The Story of Project Have Hope
In October of 2005, I traveled to Uganda to volunteer my skills as a photographer to help several relief organizations. While there I was invited to visit the Acholi Quarter. On my first day there I met many of the residents, mostly Acholi who had been displaced from the ongoing civil war (Uganda has the longest ongoing civil war in the world).
I was taken to meet with 3 women and hear a bit about their lives and hear “their story.” A woman, Nora, translated for me. I sat and listened to the first heart-wrenching story from a woman who was beaten near death and then carted by bicycle to escape the north. The second woman told me of her experiences being held captive by the rebels. As she told the story, she sent her grandson to fetch me a Coca Cola. The price of that Coke would be the equivalent of half a days work in the brutal conditions of the stone quarry. By the time I entered the home of the third woman, I could no longer hear the words being translated to me. My mind had tuned out and I was trying to figure out how I could help.
Each of these three women shared such personal, often horrific details of their lives with me, a stranger with a camera. And each maintained a beauty, grace that I cannot forget. Despite their ordeals, the tragedies inflicted upon them and their families in the north, and their continued struggle as displaced refugees living in a slum outside of the capitol, they had a freeness of spirit, a way of embracing and appreciating, and living and loving life, that renewed the spirit. They did not harbor and dwell on their difficult experiences, but instead showed their endurance and will to move forward. I wanted to help them create a better future.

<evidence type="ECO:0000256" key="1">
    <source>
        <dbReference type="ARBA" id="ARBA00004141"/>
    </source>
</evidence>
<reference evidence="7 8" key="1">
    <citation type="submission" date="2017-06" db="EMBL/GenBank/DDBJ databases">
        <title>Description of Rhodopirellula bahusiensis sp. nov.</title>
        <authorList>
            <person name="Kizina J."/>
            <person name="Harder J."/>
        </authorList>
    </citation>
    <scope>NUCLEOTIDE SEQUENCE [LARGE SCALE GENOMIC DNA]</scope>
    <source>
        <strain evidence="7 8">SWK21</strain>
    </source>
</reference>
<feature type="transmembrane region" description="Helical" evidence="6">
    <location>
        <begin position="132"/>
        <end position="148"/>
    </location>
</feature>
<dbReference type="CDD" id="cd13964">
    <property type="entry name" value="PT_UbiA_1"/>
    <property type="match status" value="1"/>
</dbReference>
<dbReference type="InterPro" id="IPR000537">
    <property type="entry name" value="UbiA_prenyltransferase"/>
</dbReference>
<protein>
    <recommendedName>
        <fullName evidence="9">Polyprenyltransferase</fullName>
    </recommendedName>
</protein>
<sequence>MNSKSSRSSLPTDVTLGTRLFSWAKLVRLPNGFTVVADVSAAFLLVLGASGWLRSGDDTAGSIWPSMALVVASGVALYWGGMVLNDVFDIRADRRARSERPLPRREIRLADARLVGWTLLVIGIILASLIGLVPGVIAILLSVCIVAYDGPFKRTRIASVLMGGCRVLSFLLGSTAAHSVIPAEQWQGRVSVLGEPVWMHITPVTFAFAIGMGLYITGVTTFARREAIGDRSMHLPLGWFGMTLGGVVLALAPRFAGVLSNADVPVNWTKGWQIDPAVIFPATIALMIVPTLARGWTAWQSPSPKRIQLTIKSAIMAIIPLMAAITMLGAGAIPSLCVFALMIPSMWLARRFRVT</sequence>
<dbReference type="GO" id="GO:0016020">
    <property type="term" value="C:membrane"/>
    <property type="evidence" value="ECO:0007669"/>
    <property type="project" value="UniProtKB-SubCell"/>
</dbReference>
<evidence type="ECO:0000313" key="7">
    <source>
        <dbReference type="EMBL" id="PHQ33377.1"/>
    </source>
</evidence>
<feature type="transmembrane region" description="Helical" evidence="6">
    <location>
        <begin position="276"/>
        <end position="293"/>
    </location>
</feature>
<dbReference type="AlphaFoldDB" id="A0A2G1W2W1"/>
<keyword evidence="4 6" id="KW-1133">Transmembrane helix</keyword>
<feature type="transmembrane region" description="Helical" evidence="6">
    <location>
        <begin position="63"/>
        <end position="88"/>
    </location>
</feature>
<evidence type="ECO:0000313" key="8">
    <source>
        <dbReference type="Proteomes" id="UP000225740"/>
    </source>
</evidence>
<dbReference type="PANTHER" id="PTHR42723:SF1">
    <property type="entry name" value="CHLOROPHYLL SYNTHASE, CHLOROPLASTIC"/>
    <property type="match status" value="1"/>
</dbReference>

I spent 2.5 weeks photographing in the community, meeting people, creating friendships. I saw the beautiful, colorful beads they crafted from recycled paper and saw that as a means to help them raise themselves out of destitution. I brought back a small bag of these beads when I returned to Boston in November 2005, and sold them right away. I returned to Uganda in January 2006 and formally organized the group, 55 women who wanted to be identified as “the group that has hope” – “bed ki gen” in Acholi. Thus, Project Have Hope was born.
PHH now counts 100 women as members. But our impact goes far beyond that. Including their families, PHH assists nearly 1500 people. Additionally, we provide “community outreach” to other members of the Acholi Quarter who are not among the 100 women, when help is needed.
One artisan, Labuka Santa, gave us the highest compliment, “Thanks for taking us from nowhere to somewhere.” Hope, and a little help, make all the difference.
Karen Sparacio, Founder